- Europe (1)
- Japanese drama
- Actors (4)
- Drama (3)
- Ukiyo-e (3)
- Costumes (2)
- Diptychs (1)
- Ichikawa, Danjūrō, 1838-1903 (1)
- Ichikawa, Sadanji, 1842-1904 (1)
- Kabuki (1)
- Lion dance (1)
- Musical theater (1)
- Nō plays (1)
- Onoe, Kikugorō, 1844-1903 (1)
- Portrait prints (1)
- Priests (1)
- Russians (1)
- Russo-Japanese War, 1904-1905 (1)
- Saigyo (1)
- Soldiers (1)
- Warriors (1)
Type of Item
An Actor in the Role of Sato Norikiyo who Becomes Saigyo: An Actor in the Role of Yoshinaka
The Japanese art of Ukiyo-e (“Pictures of the floating [or sorrowful] world”) developed in the city of Edo (now Tokyo) during the Tokugawa or Edo Period (1600-1868), a relatively peaceful era during which the Tokugawa shoguns ruled Japan and made Edo the seat of power. The Ukiyo-e tradition of woodblock printing and painting continued into the 20th century. This diptych print of between 1849 and 1852 shows Saigyō surrounded by men trying to prevent him from leaving his house to become a priest. The poet Saigyō (1118-90) was born into ...
Warrior Asahina Kobayashi
The Japanese art of Ukiyo-e (“Pictures of the floating [or sorrowful] world”) developed in the city of Edo (now Tokyo) during the Tokugawa or Edo Period (1600-1868), a relatively peaceful era during which the Tokugawa shoguns ruled Japan and made Edo the seat of power. The Ukiyo-e tradition of woodblock printing and painting continued into the 20th century. This 1862 print is a half-length portrait of an actor, wearing a robe with a bird motif, in the role of Asahina. The print is from the series The 36 Stars of ...
Farce of the Lions at Stone Bridge
The Russo-Japanese War (1904–5) was documented in various forms of media, such as woodblock prints, photographs, and illustrations. The victories of the Japanese military in the early stages of the war inspired propaganda prints by Japanese artists. Kobayashi Kiyochika (1847–1915) contributed this farcical single-sheet print to the series, Nihon banzai hyakusen hyakushō (Long live Japan: 100 victories, 100 laughs). Kiyochika, known for producing woodblock prints using Western painting methods, had been under the brief tutelage of Charles Wirgman (1832–91), an English cartoonist for the Illustrated London News ...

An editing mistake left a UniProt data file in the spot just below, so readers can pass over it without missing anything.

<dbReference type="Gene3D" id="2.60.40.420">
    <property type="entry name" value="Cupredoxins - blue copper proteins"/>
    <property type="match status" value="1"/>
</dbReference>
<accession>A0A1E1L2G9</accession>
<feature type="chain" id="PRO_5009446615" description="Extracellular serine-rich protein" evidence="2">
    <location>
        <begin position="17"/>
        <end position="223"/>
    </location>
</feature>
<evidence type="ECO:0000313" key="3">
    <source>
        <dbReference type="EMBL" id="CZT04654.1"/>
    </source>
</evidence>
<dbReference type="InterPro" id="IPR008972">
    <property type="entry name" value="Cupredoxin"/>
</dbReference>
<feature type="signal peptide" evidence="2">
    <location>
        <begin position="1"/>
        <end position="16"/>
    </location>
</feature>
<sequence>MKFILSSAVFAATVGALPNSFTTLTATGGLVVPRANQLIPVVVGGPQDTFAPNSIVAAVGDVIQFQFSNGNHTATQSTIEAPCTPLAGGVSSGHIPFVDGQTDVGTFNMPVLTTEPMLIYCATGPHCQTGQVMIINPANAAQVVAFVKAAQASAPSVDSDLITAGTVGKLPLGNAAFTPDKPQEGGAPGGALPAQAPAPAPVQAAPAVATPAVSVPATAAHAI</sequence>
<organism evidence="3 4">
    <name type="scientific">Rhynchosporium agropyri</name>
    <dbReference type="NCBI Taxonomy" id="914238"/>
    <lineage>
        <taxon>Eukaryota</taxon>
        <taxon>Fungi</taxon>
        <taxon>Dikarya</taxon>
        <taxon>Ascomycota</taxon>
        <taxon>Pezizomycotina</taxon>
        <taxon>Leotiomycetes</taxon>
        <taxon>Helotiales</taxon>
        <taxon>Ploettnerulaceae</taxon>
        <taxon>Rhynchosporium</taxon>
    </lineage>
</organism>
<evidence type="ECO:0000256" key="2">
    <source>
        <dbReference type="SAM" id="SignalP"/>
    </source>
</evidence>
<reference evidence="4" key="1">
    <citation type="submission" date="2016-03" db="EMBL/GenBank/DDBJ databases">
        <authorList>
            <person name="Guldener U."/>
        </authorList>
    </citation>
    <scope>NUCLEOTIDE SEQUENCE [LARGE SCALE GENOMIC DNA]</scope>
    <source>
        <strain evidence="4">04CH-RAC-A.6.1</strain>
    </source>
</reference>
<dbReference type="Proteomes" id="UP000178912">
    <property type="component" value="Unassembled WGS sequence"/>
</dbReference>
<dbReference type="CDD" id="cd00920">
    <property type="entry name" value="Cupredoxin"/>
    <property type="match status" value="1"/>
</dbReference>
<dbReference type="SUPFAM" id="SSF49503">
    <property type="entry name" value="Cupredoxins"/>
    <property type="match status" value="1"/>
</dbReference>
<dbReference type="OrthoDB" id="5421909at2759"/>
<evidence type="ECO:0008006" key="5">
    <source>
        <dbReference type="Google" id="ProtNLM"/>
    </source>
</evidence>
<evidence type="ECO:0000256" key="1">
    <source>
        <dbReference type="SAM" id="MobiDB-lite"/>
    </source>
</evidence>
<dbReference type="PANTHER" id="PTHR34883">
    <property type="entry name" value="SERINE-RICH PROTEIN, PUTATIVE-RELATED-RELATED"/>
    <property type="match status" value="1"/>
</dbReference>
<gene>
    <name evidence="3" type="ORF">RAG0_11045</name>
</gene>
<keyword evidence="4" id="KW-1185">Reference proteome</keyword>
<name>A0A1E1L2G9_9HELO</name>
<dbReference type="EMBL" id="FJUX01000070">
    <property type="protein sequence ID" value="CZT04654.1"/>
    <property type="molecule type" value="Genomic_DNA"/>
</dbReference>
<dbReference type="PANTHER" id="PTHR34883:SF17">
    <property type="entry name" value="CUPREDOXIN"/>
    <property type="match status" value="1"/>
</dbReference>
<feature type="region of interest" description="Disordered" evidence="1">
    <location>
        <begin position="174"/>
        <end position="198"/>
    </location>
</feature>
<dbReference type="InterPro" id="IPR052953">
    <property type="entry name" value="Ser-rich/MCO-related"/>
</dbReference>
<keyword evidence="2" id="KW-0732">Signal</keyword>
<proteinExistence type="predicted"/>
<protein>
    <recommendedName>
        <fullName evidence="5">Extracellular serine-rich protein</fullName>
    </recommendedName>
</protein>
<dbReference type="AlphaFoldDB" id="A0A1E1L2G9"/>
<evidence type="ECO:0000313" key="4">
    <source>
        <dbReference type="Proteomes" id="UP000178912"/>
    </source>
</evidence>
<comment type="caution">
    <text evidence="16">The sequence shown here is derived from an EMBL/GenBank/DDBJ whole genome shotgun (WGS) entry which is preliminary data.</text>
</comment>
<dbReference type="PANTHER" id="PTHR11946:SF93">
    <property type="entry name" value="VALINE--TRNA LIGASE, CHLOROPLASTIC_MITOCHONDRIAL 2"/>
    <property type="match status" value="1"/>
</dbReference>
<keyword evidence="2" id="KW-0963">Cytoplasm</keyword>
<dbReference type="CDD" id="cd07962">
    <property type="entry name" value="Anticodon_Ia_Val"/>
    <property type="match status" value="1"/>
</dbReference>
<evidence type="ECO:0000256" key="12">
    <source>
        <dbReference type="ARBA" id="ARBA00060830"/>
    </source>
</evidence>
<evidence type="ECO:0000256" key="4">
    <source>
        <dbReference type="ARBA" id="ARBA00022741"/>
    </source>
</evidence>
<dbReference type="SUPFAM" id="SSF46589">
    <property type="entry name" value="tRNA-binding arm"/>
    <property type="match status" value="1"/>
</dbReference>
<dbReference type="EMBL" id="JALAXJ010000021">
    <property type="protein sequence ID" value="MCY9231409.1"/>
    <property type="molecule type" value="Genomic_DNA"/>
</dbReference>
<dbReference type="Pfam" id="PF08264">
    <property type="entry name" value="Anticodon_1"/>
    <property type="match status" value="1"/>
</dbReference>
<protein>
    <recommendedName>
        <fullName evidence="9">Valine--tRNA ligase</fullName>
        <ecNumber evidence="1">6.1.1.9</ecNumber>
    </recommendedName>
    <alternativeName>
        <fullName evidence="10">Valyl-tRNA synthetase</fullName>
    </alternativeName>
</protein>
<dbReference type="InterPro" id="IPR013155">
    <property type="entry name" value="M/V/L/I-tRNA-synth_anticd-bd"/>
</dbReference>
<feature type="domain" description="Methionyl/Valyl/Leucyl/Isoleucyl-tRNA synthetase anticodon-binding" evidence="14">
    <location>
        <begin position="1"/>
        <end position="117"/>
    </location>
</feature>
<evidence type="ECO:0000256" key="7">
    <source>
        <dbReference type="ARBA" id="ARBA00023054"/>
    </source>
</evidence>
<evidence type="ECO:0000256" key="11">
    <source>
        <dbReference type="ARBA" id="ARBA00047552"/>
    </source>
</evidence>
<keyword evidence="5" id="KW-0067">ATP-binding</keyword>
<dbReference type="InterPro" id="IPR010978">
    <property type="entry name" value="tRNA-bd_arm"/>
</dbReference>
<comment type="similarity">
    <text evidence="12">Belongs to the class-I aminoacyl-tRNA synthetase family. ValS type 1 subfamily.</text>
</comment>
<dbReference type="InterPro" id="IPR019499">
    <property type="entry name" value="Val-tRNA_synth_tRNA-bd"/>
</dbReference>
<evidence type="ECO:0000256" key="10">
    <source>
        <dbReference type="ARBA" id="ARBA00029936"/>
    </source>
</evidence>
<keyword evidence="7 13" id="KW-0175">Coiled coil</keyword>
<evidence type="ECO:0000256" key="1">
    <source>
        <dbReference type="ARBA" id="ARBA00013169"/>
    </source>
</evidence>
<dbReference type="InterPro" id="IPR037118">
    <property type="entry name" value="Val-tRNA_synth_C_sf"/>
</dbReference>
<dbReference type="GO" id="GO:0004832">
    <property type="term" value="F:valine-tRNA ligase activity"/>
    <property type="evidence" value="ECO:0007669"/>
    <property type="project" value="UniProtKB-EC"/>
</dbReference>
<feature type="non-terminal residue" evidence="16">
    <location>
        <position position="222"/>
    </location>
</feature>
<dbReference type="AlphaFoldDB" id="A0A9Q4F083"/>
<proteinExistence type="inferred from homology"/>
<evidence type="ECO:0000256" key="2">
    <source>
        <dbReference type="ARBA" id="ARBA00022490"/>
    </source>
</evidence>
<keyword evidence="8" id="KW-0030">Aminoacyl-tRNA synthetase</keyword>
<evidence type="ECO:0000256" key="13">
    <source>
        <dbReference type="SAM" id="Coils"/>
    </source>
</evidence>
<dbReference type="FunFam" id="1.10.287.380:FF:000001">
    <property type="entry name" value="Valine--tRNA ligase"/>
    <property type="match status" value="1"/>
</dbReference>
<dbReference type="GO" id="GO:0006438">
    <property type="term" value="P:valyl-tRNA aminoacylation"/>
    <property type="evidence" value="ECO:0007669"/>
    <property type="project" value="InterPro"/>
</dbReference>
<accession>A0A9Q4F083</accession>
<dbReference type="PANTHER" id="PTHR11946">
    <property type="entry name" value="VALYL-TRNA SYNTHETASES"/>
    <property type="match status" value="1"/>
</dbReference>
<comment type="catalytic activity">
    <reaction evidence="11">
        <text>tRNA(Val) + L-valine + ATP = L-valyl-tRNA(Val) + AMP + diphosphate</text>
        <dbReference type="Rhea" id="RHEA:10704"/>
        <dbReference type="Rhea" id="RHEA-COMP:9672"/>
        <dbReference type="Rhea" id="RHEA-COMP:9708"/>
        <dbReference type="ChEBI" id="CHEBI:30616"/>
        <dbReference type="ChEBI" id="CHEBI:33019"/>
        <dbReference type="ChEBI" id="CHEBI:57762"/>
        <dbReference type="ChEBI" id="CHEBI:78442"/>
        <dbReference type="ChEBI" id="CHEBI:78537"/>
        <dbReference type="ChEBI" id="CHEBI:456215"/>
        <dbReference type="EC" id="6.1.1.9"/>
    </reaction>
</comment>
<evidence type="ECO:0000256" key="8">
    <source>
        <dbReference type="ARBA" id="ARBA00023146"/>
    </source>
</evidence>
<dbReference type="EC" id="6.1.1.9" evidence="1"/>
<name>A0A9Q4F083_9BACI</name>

Kanjinchō, One of the 18 Great Plays of Kabuki
Toyohara Kunichika (1835–1900) has been called the last great master of ukiyo-e. His dramatic Kabuki three-page sets of prints are much admired for their skilled use of color. Here he portrays Kanjinchō, a Kabuki play written earlier in the 19th century. This nishiki-e (Japanese multicolored woodblock print) was based on a performance of the play in May 1890 and published that year. The story is set in the late 12th century and shows at left Minamoto no Yoshitsune, played by Onoe Kikugorō V (1844–1903). Yoshitsune is a son ...
Three Noh Songs: Takasago, Kamo, and Kantan
This large manuscript book dates from the middle of the Edo period (1600–1867). The title is found on the endpaper, inside the front cover. The book contains libretto and music notations of three Noh chants or songs, Takasago, Kamo, and Kantan, accompanied by six colorful illustrations of Noh actors. The paper has gold-painted designs underneath the text. Noh, a classical form of Japanese musical drama, developed in the middle ages. Actors, chorus, and musicians all appear on the stage together. The music, like the movement, is stripped down to ...